The Beslan school siege (also referred to as the Beslan school hostage crisis or Beslan massacre) started on 1 September 2004, lasted three days, involved the capture of over 1,100 people as hostages (including 777 children), and ended with the death of at least 385 people. The crisis began when a group of armed Islamic Groups, mostly Ingush and Chechen, occupied School Number One (SNO) in the town of Beslan, North Ossetia (an autonomous republic in the North Caucasus region of the Russian Federation) on 1 September 2004. The hostage-takers were the Riyadus-Salikhin Battalion, sent by the Chechen warlord Shamil Basayev, who demanded recognition of the independence of Chechnya, and Russian withdrawal from Chechnya. On the third day of the standoff, Russian security forces stormed the building with the use of tanks, incendiary rockets and other heavy weapons. At least 330 hostages were killed, including 186 children, with a significant number of people injured and reported missing.
The event led to security and political repercussions in Russia; most notably, it contributed to a series of federal government reforms consolidating power in the Kremlin and strengthening of the powers of the President of Russia. As of 2016, aspects of the crisis in relation to the militants continue to be contentious: questions remain regarding how many terrorists were involved, the nature of their preparations and whether a section of the group had escaped. Questions about the Russian government’s management of the crisis have also persisted, including allegations of disinformation and censorship in news media, whether the journalists who were present at Beslan were allowed to freely report on the crisis, the nature and content of negotiations with the terrorists, allocation of responsibility for the eventual outcome, and perceptions that excessive force was used.
However, independent investigations, including one conducted by the State Duma parliamentary Yuri Savelyev, concluded that the federal troops initiated the storming of the school and used heavy weaponry that set off explosions inside a school gym. The Russian government still denies responsibility for the botched rescue operation.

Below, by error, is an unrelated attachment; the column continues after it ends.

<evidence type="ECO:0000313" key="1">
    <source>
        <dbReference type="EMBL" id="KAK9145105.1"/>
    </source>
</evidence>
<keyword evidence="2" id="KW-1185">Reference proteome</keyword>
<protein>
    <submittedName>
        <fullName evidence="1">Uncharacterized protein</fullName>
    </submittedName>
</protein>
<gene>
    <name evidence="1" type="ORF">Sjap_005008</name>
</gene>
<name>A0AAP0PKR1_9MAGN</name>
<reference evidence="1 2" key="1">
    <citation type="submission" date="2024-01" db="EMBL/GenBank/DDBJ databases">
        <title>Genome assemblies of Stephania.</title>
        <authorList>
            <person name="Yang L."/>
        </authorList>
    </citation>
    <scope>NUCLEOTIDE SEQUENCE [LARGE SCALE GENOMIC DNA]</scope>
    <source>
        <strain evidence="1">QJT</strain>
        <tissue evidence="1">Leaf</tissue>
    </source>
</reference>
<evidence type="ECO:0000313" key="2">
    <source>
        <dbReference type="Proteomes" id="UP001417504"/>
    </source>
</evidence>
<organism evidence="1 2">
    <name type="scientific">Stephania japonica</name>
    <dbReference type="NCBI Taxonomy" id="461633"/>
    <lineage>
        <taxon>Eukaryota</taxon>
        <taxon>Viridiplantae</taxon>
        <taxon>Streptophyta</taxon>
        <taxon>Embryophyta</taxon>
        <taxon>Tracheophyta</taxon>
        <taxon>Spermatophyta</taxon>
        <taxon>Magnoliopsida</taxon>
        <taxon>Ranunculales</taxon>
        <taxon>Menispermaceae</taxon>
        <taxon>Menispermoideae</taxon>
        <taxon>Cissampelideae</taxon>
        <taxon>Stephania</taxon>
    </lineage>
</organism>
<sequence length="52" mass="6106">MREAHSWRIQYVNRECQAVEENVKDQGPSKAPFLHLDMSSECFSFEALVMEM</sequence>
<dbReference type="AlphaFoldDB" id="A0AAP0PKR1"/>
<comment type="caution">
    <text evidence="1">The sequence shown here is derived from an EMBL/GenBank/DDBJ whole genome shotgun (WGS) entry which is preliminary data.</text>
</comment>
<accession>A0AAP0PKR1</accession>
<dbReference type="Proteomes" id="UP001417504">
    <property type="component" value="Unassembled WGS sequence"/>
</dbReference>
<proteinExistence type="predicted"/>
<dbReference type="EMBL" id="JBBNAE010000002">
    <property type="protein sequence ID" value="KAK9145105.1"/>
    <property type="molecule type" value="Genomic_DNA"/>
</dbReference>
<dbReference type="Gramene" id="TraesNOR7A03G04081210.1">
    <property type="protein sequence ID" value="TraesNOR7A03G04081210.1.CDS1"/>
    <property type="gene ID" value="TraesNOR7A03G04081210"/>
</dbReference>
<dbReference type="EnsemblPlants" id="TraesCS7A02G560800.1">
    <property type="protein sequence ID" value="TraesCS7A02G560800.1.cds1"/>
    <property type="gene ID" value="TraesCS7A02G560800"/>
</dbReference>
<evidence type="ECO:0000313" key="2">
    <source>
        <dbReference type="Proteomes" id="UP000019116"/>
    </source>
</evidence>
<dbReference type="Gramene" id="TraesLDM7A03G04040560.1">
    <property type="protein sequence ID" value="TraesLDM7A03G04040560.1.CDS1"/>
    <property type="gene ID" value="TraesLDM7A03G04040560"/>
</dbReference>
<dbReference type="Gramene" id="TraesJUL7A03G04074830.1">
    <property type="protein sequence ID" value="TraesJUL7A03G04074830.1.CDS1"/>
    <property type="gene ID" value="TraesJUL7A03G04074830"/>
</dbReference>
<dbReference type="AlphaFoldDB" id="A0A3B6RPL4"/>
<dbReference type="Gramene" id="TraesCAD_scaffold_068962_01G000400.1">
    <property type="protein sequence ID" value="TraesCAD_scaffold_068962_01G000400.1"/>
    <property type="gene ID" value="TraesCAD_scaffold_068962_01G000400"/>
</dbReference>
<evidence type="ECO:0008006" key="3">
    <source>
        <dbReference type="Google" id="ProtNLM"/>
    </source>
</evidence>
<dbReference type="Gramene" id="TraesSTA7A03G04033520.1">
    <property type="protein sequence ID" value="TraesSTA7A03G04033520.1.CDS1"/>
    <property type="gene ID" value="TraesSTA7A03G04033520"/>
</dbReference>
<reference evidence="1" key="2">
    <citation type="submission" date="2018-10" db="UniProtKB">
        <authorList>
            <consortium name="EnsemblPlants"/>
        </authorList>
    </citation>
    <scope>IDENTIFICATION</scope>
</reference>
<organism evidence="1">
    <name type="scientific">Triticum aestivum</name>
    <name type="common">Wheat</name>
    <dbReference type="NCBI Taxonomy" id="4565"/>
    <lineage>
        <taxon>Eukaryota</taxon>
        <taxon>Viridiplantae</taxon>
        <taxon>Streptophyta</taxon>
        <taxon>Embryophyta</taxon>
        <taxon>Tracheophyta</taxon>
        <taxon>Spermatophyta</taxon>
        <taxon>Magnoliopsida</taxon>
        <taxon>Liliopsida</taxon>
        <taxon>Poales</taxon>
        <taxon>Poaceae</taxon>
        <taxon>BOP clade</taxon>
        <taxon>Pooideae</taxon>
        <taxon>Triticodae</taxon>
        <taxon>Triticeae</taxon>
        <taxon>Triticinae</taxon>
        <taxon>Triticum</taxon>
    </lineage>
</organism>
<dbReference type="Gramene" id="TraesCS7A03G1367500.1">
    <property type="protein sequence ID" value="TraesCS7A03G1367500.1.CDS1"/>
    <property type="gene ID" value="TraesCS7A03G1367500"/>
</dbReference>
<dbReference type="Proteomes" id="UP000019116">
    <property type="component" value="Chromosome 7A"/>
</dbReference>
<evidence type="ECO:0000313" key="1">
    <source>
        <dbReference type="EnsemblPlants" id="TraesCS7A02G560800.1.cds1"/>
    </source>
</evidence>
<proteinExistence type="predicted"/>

A video was released 3 years after the massacre that seemed to confirm Russian security forces were responsible for the first explosions during the Beslan hostage crisis and that the raid was deliberately botched and then covered up. Was it botched to hand Vladimir Putin a propaganda coup in the war against Chechnya?
A video that remained secret for nearly three years after the horrific Beslan hostage crisis has cast new doubt on official conclusions about what led to the deaths of 334 people, more than half of them children, during one of Russia’s worst terrorist attacks, reports the Associated Press.
The footage is far from definitive, but appears to lend credence to the theory that security forces bear at least some of the blame for the high death toll.
The footage depicts explosions taking place outside of the school buildings and contradicts the official explanation that militants were responsible for the initial blasts, while validating survivor’s accounts of what took place. The video was filmed by an onlooker and forms part of the dearth of available footage of the incident, since the FSB refuses to turn its footage over to investigators and has sought to close the book on the case at every turn. Many aspects of the Beslan siege provide stunning contradictions to the official story and clearly indicate that Russian forces had a hand in staging if not at least provocateuring the massacre.
The Parliamentary Committee investigation uncovered the fact that high-ranking Russian military officers were involved in the plot and acted as accomplices to the terrorists. These individuals were ranked “higher than a major and a colonel,” according to the Committee. A former policeman was also exposed as being involved in the plot. Other police involvement was later confirmed.